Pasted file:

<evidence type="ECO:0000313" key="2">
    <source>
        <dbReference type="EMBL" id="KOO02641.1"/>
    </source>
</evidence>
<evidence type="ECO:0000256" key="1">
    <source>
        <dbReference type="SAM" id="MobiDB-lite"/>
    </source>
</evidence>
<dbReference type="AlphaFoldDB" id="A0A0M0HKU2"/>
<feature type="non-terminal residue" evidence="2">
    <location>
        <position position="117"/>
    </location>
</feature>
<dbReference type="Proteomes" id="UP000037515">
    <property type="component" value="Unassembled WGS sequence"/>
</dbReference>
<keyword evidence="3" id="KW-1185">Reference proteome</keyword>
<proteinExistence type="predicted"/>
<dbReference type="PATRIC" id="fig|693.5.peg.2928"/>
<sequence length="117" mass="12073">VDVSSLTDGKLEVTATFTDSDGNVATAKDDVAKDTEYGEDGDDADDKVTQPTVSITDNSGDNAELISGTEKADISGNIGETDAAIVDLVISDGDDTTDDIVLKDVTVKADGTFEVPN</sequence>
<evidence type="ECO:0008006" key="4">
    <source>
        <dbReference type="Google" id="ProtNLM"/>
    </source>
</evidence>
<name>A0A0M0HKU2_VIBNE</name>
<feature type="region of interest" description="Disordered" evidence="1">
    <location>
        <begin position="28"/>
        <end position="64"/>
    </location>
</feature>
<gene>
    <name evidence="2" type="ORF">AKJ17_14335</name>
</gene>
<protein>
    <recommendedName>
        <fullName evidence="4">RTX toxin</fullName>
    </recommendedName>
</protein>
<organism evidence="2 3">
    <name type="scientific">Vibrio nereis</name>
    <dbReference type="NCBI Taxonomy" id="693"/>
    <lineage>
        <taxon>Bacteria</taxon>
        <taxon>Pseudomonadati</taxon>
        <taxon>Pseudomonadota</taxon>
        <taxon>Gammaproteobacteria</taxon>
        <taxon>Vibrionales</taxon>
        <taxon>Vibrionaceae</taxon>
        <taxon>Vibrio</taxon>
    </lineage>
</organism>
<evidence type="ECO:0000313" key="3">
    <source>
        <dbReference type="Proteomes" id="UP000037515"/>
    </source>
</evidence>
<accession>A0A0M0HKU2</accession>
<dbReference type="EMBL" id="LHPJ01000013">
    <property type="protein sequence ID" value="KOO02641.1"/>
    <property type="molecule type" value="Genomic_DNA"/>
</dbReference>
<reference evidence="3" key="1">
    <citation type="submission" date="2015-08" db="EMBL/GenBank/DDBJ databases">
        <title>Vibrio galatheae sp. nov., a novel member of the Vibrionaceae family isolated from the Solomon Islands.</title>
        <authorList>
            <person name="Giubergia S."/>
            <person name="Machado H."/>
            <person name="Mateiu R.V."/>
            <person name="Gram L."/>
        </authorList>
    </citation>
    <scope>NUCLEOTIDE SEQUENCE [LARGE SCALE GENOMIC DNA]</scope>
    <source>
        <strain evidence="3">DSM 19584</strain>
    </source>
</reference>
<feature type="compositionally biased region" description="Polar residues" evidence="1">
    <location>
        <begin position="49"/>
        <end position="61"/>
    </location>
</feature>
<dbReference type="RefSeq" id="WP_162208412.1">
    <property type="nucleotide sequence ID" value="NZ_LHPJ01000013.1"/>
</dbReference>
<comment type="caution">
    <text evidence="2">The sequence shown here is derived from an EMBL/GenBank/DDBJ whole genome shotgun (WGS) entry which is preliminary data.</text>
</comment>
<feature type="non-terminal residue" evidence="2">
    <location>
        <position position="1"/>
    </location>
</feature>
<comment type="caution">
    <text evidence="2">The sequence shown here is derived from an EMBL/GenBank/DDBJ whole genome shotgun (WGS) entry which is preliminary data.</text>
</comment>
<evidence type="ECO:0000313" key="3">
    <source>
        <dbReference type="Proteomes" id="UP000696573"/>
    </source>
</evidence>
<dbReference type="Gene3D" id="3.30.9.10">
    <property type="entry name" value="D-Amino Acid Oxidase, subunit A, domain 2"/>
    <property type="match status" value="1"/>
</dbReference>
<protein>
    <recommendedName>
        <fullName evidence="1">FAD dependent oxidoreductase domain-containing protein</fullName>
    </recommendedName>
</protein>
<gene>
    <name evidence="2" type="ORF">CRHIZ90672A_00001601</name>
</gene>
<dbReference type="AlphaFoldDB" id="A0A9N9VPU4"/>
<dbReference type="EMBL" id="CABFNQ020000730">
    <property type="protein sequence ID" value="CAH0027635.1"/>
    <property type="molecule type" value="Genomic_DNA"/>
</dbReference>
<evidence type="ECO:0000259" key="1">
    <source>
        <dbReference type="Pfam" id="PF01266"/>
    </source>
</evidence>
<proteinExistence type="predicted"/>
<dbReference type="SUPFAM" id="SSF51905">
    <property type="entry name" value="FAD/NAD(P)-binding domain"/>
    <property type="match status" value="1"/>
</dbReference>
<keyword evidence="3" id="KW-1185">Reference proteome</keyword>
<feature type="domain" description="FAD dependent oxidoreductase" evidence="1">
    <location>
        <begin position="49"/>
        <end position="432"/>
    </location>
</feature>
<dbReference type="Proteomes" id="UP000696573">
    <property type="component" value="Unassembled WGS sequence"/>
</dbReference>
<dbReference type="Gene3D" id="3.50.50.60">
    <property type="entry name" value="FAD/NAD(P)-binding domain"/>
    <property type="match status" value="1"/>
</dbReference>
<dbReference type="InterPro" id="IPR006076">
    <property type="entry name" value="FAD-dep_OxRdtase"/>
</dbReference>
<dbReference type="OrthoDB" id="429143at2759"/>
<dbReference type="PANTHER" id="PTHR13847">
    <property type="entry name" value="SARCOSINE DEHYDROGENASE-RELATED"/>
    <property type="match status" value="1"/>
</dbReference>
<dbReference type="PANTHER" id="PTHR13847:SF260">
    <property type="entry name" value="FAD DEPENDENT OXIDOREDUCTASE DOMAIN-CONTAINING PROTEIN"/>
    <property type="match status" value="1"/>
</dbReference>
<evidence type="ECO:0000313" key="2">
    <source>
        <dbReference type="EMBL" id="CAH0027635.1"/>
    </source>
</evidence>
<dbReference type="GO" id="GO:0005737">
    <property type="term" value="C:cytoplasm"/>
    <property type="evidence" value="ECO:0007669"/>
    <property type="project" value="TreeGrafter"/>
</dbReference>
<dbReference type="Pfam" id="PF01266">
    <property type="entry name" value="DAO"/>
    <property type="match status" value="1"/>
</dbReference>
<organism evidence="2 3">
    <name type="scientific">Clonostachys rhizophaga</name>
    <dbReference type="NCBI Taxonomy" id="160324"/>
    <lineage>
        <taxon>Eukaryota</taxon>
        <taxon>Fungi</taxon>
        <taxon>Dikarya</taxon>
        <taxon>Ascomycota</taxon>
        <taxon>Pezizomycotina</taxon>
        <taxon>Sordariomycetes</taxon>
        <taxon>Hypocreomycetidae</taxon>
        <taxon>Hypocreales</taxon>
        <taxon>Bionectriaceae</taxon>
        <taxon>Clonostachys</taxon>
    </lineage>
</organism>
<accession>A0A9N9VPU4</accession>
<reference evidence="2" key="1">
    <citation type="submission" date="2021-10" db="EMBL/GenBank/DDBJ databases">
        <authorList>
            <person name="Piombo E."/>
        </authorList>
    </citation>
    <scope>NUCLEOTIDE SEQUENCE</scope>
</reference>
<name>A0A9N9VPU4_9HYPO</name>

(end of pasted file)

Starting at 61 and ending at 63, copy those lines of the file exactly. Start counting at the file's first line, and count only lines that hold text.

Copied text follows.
</evidence>
<accession>A0A0M0HKU2</accession>
<dbReference type="EMBL" id="LHPJ01000013">